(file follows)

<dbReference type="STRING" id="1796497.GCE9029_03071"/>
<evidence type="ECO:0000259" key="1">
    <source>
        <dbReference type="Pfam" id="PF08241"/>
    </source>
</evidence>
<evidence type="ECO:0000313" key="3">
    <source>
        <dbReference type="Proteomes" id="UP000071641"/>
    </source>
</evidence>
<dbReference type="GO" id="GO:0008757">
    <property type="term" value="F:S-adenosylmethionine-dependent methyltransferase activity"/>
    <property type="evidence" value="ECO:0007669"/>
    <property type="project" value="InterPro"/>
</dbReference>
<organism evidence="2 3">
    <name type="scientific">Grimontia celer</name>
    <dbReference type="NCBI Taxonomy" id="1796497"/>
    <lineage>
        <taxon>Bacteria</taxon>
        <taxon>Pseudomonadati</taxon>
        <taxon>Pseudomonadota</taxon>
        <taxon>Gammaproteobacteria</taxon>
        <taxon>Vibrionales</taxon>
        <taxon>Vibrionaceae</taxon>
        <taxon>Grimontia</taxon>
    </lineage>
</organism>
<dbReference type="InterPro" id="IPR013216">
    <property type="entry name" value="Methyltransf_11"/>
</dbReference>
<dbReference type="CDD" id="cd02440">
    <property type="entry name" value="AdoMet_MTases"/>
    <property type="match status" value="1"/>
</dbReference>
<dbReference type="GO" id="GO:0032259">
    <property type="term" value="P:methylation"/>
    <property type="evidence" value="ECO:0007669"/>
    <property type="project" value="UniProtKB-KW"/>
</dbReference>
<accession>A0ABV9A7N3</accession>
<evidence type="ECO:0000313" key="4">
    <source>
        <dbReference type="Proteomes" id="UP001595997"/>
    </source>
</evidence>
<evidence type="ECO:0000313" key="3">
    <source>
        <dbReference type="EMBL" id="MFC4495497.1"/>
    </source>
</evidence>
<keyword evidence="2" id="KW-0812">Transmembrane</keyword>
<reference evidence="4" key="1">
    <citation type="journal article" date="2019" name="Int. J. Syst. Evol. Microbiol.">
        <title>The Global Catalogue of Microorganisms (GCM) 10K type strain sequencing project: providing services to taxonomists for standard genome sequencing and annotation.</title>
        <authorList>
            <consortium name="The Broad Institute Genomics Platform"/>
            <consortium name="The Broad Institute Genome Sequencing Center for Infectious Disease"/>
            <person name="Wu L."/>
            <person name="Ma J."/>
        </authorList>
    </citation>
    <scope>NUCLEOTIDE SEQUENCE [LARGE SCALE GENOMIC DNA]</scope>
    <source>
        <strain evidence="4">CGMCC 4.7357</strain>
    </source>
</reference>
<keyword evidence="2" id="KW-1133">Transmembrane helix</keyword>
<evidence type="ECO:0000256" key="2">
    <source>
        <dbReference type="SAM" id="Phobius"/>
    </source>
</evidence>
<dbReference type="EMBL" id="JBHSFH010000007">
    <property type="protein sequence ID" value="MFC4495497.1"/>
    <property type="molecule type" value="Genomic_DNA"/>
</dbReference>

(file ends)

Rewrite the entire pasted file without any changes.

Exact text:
<dbReference type="STRING" id="1796497.GCE9029_03071"/>
<evidence type="ECO:0000259" key="1">
    <source>
        <dbReference type="Pfam" id="PF08241"/>
    </source>
</evidence>
<evidence type="ECO:0000313" key="3">
    <source>
        <dbReference type="Proteomes" id="UP000071641"/>
    </source>
</evidence>
<dbReference type="GO" id="GO:0008757">
    <property type="term" value="F:S-adenosylmethionine-dependent methyltransferase activity"/>
    <property type="evidence" value="ECO:0007669"/>
    <property type="project" value="InterPro"/>
</dbReference>
<organism evidence="2 3">
    <name type="scientific">Grimontia celer</name>
    <dbReference type="NCBI Taxonomy" id="1796497"/>
    <lineage>
        <taxon>Bacteria</taxon>
        <taxon>Pseudomonadati</taxon>
        <taxon>Pseudomonadota</taxon>
        <taxon>Gammaproteobacteria</taxon>
        <taxon>Vibrionales</taxon>
        <taxon>Vibrionaceae</taxon>
        <taxon>Grimontia</taxon>
    </lineage>
</organism>
<dbReference type="InterPro" id="IPR013216">
    <property type="entry name" value="Methyltransf_11"/>
</dbReference>
<dbReference type="CDD" id="cd02440">
    <property type="entry name" value="AdoMet_MTases"/>
    <property type="match status" value="1"/>
</dbReference>
<dbReference type="GO" id="GO:0032259">
    <property type="term" value="P:methylation"/>
    <property type="evidence" value="ECO:0007669"/>
    <property type="project" value="UniProtKB-KW"/>
</dbReference>
<accession>A0ABV9A7N3</accession>
<evidence type="ECO:0000313" key="4">
    <source>
        <dbReference type="Proteomes" id="UP001595997"/>
    </source>
</evidence>
<evidence type="ECO:0000313" key="3">
    <source>
        <dbReference type="EMBL" id="MFC4495497.1"/>
    </source>
</evidence>
<keyword evidence="2" id="KW-0812">Transmembrane</keyword>
<reference evidence="4" key="1">
    <citation type="journal article" date="2019" name="Int. J. Syst. Evol. Microbiol.">
        <title>The Global Catalogue of Microorganisms (GCM) 10K type strain sequencing project: providing services to taxonomists for standard genome sequencing and annotation.</title>
        <authorList>
            <consortium name="The Broad Institute Genomics Platform"/>
            <consortium name="The Broad Institute Genome Sequencing Center for Infectious Disease"/>
            <person name="Wu L."/>
            <person name="Ma J."/>
        </authorList>
    </citation>
    <scope>NUCLEOTIDE SEQUENCE [LARGE SCALE GENOMIC DNA]</scope>
    <source>
        <strain evidence="4">CGMCC 4.7357</strain>
    </source>
</reference>
<keyword evidence="2" id="KW-1133">Transmembrane helix</keyword>
<evidence type="ECO:0000256" key="2">
    <source>
        <dbReference type="SAM" id="Phobius"/>
    </source>
</evidence>
<dbReference type="EMBL" id="JBHSFH010000007">
    <property type="protein sequence ID" value="MFC4495497.1"/>
    <property type="molecule type" value="Genomic_DNA"/>
</dbReference>